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Why aren’t we talking? Mental illness stigmatised in the workplace

10 October is World Mental Health Day – do your employees feel they can open up about their mental health?

Imposter Syndrome

Imagine one of your employees came into the office after a short absence, having undergone surgery. Then imagine their colleagues welcomed them back not with sympathy, but scorn.

Some might even claim the surgery was fabricated, just to earn some time off.

It’s a ludicrous scenario, whatever illness an employee is facing. And yet, some workplaces see mental health issues treated just as dismissively.

It’s no wonder then that many employees find it hard to talk about mental illness, and stories of workplaces minimising the struggles of staff with mental health problems are not uncommon.

The origins of this stigmatisation lie in poor understanding of mental health, which in turn may result from the invisibility of the condition.

World Mental Health Day 2018

This year, World Mental Health Day is shining a spotlight on the stigmatisation of illnesses like anxiety and bipolar disorder. Many who should seek help feel discouraged from doing so. The cost to businesses is enormous, with the inadequacy of employer response costing billions.

Rafael Moyano, CEO of recruitment agency Adecco Australia, says there’s still some way to go. “While many workplaces have progressed in their understanding of mental health, the topic is still somewhat taboo,” he explains.

“It’s normal to hear discussions about the flu or a headache, but it’s rare to hear staff talking openly about anxiety or depression, despite them being some of the most common conditions around.”

A survey of workers in Scotland found 40% felt dissuaded from talking about their mental health, for fear of jeopardising their position. Even worse, almost one in five had seen unwell co-workers treated unfairly due to mental health.

Taking a mental health day is just as essential as staying at home with the flu. After all, mental illness can affect others just as a cold can. But a lack of understanding from senior figures can result in the issue being misidentified.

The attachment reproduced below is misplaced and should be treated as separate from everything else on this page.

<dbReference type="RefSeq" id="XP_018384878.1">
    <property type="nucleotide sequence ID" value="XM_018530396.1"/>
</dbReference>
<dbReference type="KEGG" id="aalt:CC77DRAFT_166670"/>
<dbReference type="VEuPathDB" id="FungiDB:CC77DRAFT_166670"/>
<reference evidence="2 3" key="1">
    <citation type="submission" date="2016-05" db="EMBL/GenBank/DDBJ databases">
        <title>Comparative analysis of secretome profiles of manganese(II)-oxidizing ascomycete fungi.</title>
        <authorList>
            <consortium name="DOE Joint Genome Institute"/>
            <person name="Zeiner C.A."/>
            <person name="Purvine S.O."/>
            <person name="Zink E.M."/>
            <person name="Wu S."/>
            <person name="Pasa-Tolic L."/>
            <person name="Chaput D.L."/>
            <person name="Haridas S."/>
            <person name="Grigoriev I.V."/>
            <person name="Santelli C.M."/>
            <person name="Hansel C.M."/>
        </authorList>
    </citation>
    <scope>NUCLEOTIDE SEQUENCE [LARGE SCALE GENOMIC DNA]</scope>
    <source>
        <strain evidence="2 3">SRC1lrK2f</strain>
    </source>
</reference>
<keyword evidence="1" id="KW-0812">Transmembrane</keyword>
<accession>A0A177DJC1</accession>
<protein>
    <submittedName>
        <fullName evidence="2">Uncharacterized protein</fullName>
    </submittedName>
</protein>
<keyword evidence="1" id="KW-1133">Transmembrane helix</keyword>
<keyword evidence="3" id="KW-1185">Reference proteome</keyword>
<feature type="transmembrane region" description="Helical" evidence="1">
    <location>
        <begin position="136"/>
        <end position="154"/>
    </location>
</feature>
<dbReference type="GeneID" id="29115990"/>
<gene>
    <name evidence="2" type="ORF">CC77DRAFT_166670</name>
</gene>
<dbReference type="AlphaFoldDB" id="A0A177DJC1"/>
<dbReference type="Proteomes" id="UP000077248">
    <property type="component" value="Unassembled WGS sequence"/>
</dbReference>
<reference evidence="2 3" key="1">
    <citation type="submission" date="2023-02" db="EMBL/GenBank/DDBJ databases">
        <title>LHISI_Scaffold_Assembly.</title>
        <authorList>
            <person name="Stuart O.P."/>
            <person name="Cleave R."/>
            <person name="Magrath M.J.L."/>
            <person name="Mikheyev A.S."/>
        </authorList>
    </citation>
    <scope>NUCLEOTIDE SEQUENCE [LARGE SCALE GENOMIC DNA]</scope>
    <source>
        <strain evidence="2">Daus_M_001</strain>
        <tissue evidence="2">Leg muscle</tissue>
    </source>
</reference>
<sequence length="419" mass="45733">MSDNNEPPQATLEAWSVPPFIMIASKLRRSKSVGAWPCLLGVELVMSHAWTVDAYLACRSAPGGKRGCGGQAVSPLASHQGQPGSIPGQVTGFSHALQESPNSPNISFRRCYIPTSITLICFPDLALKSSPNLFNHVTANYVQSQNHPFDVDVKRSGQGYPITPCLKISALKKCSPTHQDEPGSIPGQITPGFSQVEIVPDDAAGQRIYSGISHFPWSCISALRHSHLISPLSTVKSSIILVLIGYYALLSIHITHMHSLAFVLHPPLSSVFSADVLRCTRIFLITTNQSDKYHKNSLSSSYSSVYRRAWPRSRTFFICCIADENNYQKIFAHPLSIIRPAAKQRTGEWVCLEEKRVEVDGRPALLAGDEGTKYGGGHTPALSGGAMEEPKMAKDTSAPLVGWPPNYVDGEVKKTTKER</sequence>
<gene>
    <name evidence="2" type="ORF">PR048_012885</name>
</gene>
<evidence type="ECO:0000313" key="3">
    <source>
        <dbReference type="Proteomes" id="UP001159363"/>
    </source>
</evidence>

“Underperforming employees are often easily labelled as lazy or incompetent,” Moyano says. “But these issues are often a sign of something under the surface. If the first reaction to performance issues is discipline, this can exacerbate the problem and encourage staff to jump ship.”

“Underperforming employees are often easily labelled as lazy or incompetent, but these issues are often a sign of something under the surface.”

How can you address mental illness in the workplace?

Often, the responsibility is on business leaders to enact active measures, like counselling and flexibility of work. Even something as simple as regular communication of the necessity for mental healthcare can be beneficial.

Moyano suggests this communication could take the form of senior leaders sharing their own stories of mental illness. Besides making them become more relatable, this could ease the pressure to avoid discussing mental health.

After all, in many countries, at least a third of the population experience diagnosable mental illness in their lifetime, while almost half of all Australians experience mental illness.

With such a high prevalence, there’s no reason for sufferers to have to ignore their mental health – and every reason for leaders to do what they can to support their team.

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